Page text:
Based on the above definition of a ceramic sphere Demarest and Sharer (1986) and Hatch (1988) have mapped a Miraflores ceramic sphere covering eastern highland and coastal Guatemala and western E I Salvador (see Map 2 and 3). The time span for this ceramic sphere is between 250 B.C. and A.D. 150.

The Miraflores, Ceramic Sphere represents the regional interaction between the Las Vacas and Achiguate Ceramic Traditions. This situation would imply a possible Xinca-Lenca language affiliation for the Miraflores Ceramic Sphere.



Besides a sharing of ceramic ideas there is also a sharing of ideas in figurines, sculpture and iconography, censer complexes, lithic assemblages, and site layouts. Demarest and Sharer (1986:220) conclude:

Such a sharing of ideas ... suggests that the artifactual patterns could actually reflect a culturally-unified population in the Late Preclassic period-possibly a single linguistic or ethnic group. This hypothesis of an ethnically and/or linguistically unified southeast highland culture area is suggested by: 1) close similarities in most aspects of the artifactual assemblages at each site; 2) clear differences with sites outside of the southeast highland region; and 3) the negation by [Neutron] activation analysis of the hypothesis that mass production and long-distance trade were the primary causes of the shared ceramic features. Indeed, if there is any relationship,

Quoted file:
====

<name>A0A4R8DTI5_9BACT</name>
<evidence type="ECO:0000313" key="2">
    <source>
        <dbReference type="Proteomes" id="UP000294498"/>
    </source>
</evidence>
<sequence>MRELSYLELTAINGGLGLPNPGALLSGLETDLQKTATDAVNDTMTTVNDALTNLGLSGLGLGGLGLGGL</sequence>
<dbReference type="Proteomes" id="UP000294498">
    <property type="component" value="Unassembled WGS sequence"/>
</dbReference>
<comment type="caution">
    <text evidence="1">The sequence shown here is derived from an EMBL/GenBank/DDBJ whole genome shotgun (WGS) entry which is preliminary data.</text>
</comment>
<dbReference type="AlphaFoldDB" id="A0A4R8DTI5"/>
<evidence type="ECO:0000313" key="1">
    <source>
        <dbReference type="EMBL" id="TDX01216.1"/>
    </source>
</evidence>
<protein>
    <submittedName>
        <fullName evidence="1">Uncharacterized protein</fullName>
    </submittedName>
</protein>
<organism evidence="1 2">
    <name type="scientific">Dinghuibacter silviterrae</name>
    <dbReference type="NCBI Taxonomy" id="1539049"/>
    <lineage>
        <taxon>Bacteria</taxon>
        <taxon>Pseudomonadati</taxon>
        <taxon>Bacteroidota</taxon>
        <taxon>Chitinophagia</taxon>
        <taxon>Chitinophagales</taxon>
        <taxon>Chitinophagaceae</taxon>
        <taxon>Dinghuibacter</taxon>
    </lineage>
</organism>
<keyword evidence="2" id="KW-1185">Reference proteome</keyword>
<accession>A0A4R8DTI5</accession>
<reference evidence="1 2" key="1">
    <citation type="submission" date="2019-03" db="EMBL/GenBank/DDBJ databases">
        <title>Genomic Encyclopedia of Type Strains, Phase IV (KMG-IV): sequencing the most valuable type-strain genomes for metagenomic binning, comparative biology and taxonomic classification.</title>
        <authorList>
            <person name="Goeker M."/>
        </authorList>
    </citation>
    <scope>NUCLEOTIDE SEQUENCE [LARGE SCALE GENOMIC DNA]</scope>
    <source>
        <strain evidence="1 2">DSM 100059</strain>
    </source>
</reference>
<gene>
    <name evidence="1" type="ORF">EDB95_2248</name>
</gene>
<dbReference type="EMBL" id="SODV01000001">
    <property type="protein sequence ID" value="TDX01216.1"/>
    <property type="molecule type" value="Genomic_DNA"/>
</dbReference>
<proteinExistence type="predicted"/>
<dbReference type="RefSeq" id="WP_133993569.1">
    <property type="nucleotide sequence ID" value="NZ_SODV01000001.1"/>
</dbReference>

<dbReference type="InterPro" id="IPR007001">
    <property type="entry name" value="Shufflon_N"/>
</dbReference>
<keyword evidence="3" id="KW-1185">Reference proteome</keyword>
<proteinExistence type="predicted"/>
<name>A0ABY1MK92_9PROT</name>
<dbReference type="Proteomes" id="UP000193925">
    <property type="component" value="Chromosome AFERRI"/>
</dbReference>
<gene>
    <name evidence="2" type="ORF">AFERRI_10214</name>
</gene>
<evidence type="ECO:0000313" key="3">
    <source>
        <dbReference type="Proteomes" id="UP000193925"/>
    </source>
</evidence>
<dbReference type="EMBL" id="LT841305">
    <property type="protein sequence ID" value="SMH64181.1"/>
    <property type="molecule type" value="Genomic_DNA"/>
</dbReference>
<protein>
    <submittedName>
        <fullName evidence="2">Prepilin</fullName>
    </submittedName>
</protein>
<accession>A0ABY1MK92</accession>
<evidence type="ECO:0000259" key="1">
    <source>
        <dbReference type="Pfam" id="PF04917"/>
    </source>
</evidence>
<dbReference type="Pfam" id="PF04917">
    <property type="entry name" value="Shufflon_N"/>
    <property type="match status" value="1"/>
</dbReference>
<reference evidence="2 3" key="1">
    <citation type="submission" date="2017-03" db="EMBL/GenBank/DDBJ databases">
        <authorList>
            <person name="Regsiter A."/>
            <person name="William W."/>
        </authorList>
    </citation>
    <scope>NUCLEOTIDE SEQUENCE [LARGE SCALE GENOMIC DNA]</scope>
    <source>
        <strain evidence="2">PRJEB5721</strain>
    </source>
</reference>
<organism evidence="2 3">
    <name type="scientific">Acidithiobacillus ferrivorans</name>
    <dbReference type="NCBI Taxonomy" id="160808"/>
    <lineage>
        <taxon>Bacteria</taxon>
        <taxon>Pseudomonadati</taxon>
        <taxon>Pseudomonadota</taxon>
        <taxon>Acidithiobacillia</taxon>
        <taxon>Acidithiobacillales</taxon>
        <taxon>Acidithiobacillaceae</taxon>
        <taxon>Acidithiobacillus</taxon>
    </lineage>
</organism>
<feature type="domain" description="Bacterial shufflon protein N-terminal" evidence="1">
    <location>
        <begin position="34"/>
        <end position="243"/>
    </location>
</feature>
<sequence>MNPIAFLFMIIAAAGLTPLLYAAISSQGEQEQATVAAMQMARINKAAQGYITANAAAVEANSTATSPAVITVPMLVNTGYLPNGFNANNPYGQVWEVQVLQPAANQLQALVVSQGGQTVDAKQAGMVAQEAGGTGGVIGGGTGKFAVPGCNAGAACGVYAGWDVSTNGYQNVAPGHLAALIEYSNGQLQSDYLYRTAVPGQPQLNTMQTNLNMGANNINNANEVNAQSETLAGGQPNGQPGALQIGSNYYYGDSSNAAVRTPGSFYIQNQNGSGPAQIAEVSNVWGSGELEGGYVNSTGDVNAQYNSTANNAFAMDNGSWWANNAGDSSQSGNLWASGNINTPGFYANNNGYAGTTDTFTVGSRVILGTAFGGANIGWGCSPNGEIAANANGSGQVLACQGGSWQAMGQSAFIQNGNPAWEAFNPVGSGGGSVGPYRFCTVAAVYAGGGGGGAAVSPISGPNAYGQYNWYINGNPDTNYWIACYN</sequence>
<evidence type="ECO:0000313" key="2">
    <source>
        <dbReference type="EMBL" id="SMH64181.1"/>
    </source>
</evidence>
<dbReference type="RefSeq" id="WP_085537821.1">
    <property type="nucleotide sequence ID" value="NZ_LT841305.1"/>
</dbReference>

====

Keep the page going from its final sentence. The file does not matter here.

however imperfect, between ethnic or linguistic patterns and material culture, then the degree of commonality in the material culture of these sites is sufficient to imply that a single ethnic or even linguistic group occupied the entire region in the Late Preclassic period. . ..